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Two-thirds of Canadians oppose export of live horses for meat

Since 2013, more than 30,000 Canadian horses have been sent to Japan and South Korea for human consumption.
Horse-Alexia Khruscheva-iStock-Getty Images Plus

Over the past few years, some Canadians have started to ponder moving towards diets that reduce or eliminate the consumption of animals.

At this point, we are not near a scenario where most residents of the country are willing to complete this shift. In 2020, we found that 76% of Canadians are in favour of eating animals. However, as outlined by the 60% of Canadians who told us in 2019 that they would try a plant-based hamburger patty, the process is ongoing.

The COVID-19 pandemic has had some effect on our food intake. In June 2020, we found that majorities of Canadians reported no change in their reliance on meat (73%), poultry (69%) and fish (69%). Fewer opportunities to dine out have made Canadians less adventurous when it comes to savouring new ingredients. We rely on tried and tested recipes at home, with the country’s traditional food staples. This is in stark contrast to the appetite that foreign markets have developed for Canadian horses.

The export of Canadian horses for slaughter and human consumption in Asia is not new. Since 2013, more than 30,000 Canadian horses have been sent to Japan and South Korea, where they end up on the menus of certain restaurants. When Research Co. and Glacier Media asked this month, only 16% of Canadians were aware of this practice. This leaves more than four in five residents of the country (84%) who had no idea about the export of Canadians horses for meat.

An important distinction that must be made about the way Canadians feel about this issue is related to our own perceptions of animals as food sources. Only 27% of Canadians deem it appropriate for humans to consume horse meat, the lowest proportion by far among 11 different species tested in our survey.

Rabbits and geese, whose culinary use has been controversial in the past, are regarded as appropriate food sources by 58% of Canadians. Significantly more of the country’s residents see no problem with other animals ending up on our plates, such as cattle (75%), pigs (79%) and chickens (88%).

Concerns about live horse exports are dual. There are growing concerns about the way in which these animals are treated as they spend hours in transcontinental flights. In addition, the notion of Canada’s participation in satiating the curiosity of Asian diners is even less pleasant because more than seven in 10 Canadians do not think of horses as food.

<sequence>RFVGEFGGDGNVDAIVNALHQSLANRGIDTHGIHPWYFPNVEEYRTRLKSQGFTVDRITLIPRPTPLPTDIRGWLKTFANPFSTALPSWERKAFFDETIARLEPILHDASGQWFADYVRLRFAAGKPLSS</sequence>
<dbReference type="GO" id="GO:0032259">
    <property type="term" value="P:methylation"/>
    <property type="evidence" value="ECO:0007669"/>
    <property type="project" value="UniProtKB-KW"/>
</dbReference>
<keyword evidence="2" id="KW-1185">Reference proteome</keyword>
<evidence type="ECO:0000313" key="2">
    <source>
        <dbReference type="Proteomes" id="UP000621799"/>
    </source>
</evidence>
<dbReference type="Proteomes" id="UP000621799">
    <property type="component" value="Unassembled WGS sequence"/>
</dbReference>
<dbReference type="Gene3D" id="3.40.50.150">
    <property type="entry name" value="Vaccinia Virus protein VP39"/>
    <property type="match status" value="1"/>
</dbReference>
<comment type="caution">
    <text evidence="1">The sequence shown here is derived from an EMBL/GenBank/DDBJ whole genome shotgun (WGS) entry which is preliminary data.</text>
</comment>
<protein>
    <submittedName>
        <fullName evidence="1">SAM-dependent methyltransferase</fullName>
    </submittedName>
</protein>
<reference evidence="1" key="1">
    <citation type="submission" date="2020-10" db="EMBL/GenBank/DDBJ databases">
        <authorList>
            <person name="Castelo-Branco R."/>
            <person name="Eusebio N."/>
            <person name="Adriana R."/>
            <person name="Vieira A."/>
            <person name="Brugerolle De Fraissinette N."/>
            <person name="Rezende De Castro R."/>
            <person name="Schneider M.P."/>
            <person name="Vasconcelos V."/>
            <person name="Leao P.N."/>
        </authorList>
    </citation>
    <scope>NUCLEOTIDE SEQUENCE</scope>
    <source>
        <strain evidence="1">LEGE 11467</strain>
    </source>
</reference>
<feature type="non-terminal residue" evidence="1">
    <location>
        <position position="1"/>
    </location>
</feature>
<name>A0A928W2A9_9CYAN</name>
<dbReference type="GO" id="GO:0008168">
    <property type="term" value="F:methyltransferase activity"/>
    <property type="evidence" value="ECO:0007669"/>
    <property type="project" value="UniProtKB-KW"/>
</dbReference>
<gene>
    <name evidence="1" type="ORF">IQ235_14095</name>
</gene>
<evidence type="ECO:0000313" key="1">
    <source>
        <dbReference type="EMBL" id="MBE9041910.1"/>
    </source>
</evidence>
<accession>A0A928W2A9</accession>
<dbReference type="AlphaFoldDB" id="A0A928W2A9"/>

When asked directly about the export of Canadian horses for slaughter and human consumption abroad, two-thirds of Canadians (67%) voice opposition, while 22% are supportive of the practice and 12% are undecided.

There is little fluctuation when the views of Canadians are analyzed by age. Women are slightly more likely to be against the export of live horses (76%) than their male counterparts (54%).

Four decades ago, Peter C. Newman famously described Alberta as “horse country” when discussing local reaction to a quip that featured the name of a prime minister and a particular body part of equines.

Four decades later, the moniker still stands. Aversion to the export of Canadian horses for slaughter and human consumption abroad reaches 74% in Alberta, the highest in the country. Rejection of the practice is also significant in Atlantic Canada (73%), Ontario (70%), Saskatchewan and Manitoba (66%) and British Columbia (also 66%). In Quebec, where some restaurants and butcher shops sell horse meat, 62% of residents are against live exports of horses.

For the groups that are interested in taking on this particular component of the meat industry, there are both challenges and silver linings. The level of awareness of this practice is decidedly low, even after eight years and 30,000 live horses sent to Asia. However, the idea of these Canadian animals being processed as food is not tolerable for a majority of the country’s residents, and two-thirds are not particularly thrilled with Canadian involvement in this business.

There is also a local angle that is especially appealing. We have seen residents of Alberta lag behind their counterparts in other Canadian provinces on specific issues related to animal welfare. For instance, while 62% of Canadians voiced a wish to outlaw rodeos last year, only 47% of Albertans concurred. However, on the issue of horses as food, the views are radically different. Residents of Alberta may not be regarded as natural allies of the animal welfare movement on entertainment and captivity, but when it comes to horses as food, they are appalled.

Mario Canseco is president of Research Co.

Results are based on an online survey conducted from February 11 to February 13, 2021, among 1,000 adults in Canada. The data has been statistically weighted according to Canadian census figures for age, gender and region in Canada. The margin of error, which measures sample variability, is plus or minus 3.1 percentage points, 19 times out of 20.